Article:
A Tale of Two Letters?

I guess there’s a lesson everywhere if you look hard enough or are just plain lucky enough to just stumble upon it. Sometimes the distance between tears and laughter can be very small indeed

The Tear Part

For any of you who might’ve read my previous daylog, you’ll know that I was hoping for many things. Even though most of ‘em were of a pretty simple nature, sometimes the most simplest of things can either turn to the most complicated or, in the absence of that, can be the most enjoyable. This weekend probably falls somewhere in the middle of that equation and if I’ve got my priorities in order, that’s a pretty good place to be.

The day started out easy enough. Well, that’s only if you consider boxing and sorting upwards of 150 boxes of Girl Scout Cookies and making the necessary deliveries. Yeah, I know that’s not exactly the kinda thing that spy novels are based on but it works for me. We wandered around the neighborhood going house to house, dropping off the munchables, making small talk and collecting proceeds. After resting up for a bit and having a bite to eat, I was hit by (what was for me) a little dose of inspiration.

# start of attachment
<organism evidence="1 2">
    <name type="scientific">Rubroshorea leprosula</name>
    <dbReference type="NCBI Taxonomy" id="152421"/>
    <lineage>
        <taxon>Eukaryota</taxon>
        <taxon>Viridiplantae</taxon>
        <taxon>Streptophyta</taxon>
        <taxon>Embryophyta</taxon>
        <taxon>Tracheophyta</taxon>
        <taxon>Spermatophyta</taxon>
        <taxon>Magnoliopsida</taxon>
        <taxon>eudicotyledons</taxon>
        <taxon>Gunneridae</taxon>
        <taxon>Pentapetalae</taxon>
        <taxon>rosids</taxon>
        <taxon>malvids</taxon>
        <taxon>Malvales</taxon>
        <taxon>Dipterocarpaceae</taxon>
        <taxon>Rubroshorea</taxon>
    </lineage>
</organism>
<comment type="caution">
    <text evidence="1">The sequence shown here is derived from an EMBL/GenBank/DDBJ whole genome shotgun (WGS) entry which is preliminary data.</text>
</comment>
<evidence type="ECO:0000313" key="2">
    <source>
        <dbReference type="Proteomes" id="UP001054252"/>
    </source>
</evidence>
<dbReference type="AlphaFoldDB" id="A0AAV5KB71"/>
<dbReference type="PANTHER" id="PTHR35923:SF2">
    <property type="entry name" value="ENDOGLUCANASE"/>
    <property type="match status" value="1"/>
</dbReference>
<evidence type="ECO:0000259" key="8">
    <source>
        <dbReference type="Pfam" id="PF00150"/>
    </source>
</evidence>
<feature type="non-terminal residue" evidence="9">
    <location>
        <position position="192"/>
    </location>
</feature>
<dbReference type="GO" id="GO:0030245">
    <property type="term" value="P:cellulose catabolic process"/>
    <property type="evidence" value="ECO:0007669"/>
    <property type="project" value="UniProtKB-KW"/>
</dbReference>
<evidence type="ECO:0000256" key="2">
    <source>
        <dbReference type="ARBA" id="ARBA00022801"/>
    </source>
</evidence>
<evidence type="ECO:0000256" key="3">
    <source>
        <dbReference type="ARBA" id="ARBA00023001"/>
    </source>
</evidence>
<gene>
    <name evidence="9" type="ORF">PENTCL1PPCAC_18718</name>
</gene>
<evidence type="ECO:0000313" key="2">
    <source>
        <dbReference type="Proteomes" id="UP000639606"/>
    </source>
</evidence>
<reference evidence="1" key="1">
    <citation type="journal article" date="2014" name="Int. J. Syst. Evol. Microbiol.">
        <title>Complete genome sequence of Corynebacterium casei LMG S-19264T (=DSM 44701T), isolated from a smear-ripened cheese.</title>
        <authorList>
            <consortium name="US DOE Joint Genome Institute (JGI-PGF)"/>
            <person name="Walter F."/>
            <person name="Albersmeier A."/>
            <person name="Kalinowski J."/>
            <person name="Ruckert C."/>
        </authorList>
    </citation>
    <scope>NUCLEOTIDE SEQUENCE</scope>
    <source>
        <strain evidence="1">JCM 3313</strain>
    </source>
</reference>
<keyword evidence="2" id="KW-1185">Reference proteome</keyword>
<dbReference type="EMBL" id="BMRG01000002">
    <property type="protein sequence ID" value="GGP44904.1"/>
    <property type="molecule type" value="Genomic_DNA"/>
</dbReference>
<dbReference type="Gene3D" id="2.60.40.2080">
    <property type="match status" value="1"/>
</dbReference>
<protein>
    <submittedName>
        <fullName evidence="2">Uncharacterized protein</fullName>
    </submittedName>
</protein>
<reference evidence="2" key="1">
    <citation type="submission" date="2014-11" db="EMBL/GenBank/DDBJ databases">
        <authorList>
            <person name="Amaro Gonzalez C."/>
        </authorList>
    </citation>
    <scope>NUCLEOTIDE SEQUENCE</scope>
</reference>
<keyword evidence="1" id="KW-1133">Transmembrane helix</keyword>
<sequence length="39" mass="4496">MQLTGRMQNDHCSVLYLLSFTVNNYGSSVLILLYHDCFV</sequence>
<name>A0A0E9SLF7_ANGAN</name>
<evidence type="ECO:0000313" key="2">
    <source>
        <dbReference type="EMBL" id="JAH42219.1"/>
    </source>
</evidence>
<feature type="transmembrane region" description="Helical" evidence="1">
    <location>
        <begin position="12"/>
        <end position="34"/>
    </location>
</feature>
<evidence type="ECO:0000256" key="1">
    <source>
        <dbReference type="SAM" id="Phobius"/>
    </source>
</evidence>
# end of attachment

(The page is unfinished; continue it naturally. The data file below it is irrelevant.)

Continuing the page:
I’ve got a very good friend who’s a professor of geology at Ohio State University. He has traveled the world, written various articles and is in the process of getting his book published. His wife is a grad student who just returned after about 5 or 6 months in Mexico where she was living off a grant she had received in order to study waste management.

I thought a nice dinner was in order, we’d catch up on recent travels, have some cocktails and me and borgette would hear some stories about the world and its people.

After the plates were cleared, I tried to steer the conversation in just that direction. I asked the prof’s wife about how her recent journey to Mexico was, what their feelings towards Americans were, how they felt about George W. Bush, the war in Iraq and other matters of what I thought might of general interest.

I guess borgette wasn’t finding all of this adult talk too stimulating. Oh, she listened politely and all that but I could tell her mind was on other matters. I asked her what was on her mind and she replied that she’d like to look at old pictures of me when I was a kid. I wasn’t really feeling up to taking a stroll down memory lane and I thought my company would find the topic boring. In fact, it turned out to be quite the opposite.